Literature review : What is it and why it matters? When to conduct one?

For those who are in the business of writing for academic journals, the word ‘literature review’ can bring to mind a few memories, which include dread, fear or excitement. Dread, simply because of the amount of material you have to read, to do a good literature or lit. review. In other words, it is not a ‘quick and dirty method’ of scanning all that has been written about a certain topic. Though, there are methods to speed up the process.


In this post, I will tackle two inter-related questions: how to carry out a literature review and more importantly, when to carry it out? Both these are questions confined in the context of writing a research paper. For a more elaborate project like a thesis, this process will be much more elaborate; though the principles will be the same.

Jefferey Knopf in his journal article How to do a Literature Review offers the following advice, which I find particularly helpful. He says that a lit. review should serve a few functions:

  1. Summarize the findings of major studies carried out, thus far
  2. Point out what is right, what is wrong and what can be improved, in the existing body of knowledge.
  3. Build your arguments and offer your insights on how this gap can be fixed.

(Source : Knopf, J.  Political Science and Politics, Vol. 39, No. 1 (Jan., 2006), pp. 127-132)


You can find similar advice in a book, which is considered a classic. How to read a book, by Mortimer Adler and Charles Van Doren is a classic and for good reason. It gives you strategies on how to really read a book, look for and identify the key arguments and analyze its strength. What they say about analyzing the arguments is similar to what Knopf has suggested about looking for arguments, analyzing them in light of what you know and evaluating them.




Types of paper: qualitative, quantitative or mixed methods

How you go about doing a literature review depends on the type of paper you are writing. For instance, if you are writing a qualitative, inductive paper; where theory is being built, as you write and do more research – then it may make sense to have an iterative approach to literature review. It will be an open ended approach driven by your insights and what you think is important.  In other words, this approach would be ideal for a qualitative paper. You may start with the top scholars in a field, look at the books they have written and cite, and then branch out from there – an open ended approach, if you will.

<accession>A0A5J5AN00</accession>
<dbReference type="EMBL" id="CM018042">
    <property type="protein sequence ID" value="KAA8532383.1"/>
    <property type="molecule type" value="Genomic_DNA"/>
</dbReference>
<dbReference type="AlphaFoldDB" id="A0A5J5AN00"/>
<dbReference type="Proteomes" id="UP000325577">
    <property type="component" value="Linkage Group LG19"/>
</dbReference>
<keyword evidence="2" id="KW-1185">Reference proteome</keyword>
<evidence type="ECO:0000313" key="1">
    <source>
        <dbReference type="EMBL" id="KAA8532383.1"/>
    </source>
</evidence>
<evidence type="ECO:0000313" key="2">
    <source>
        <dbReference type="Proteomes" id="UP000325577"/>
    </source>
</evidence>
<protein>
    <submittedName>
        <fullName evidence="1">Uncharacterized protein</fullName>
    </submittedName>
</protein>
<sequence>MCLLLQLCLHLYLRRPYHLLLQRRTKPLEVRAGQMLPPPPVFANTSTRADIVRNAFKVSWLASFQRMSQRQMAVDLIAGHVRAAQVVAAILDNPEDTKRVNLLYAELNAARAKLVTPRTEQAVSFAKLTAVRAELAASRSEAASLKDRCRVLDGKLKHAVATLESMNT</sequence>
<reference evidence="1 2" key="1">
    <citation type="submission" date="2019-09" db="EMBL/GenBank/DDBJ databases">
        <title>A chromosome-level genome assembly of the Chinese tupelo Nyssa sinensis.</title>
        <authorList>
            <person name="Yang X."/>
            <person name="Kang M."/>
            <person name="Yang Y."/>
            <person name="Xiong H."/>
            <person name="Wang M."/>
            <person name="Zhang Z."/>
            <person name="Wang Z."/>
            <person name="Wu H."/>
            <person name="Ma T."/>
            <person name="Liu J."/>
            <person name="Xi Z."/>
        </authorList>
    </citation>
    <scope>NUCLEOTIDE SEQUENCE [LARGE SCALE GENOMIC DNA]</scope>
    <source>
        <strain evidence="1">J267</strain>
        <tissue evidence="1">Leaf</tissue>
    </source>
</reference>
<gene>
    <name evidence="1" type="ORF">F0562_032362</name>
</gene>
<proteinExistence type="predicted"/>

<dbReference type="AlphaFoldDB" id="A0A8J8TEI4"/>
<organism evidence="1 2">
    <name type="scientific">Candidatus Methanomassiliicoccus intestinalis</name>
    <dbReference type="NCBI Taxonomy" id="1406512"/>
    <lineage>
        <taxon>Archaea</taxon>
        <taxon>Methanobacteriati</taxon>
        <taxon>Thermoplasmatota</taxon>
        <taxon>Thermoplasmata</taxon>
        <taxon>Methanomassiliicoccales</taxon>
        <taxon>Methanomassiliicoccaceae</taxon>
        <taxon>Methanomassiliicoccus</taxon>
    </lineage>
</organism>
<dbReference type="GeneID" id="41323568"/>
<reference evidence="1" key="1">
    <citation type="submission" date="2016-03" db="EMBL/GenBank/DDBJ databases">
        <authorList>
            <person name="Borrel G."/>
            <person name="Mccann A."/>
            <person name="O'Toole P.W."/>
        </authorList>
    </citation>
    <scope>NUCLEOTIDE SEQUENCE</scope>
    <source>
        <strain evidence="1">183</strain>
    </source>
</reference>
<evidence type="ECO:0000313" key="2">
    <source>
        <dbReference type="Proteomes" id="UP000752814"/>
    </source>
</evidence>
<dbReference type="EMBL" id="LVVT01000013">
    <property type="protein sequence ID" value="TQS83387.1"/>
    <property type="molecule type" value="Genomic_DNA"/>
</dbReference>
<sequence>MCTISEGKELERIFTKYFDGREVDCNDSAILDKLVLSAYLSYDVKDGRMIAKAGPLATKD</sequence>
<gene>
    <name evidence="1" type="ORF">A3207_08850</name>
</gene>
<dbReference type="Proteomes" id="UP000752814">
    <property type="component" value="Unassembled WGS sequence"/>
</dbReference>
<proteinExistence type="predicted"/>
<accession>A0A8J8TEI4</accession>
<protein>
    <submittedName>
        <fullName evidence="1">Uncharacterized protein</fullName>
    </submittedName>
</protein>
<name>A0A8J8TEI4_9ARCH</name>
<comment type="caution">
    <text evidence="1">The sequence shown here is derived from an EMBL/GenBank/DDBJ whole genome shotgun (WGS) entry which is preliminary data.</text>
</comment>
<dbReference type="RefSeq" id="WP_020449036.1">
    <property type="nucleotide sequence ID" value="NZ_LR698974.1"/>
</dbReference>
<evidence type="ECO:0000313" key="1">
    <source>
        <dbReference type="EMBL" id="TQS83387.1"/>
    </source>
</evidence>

Opposed to this is the quantitative paper, where your approach will need to be driven by hypothesis. In this case, you are testing hypothesis or even a theory – which means your approach will be narrow and reductionist. You are not interested in all approaches or theories, but only ones that answer your specific hypothesis. This means that you are narrowing down your literature review, from the very beginning.

Consider how each of these approaches is different.

Finally, there are approaches such as grounded theory – where it is a mix of approaches. You first gather data, build theory – which is iterative as well – and then go on to do literature review on each of the ‘patterns’ or ideas that emerge from your initial analysis.

More on this in my next few posts. Shoot me an email, if you have questions.


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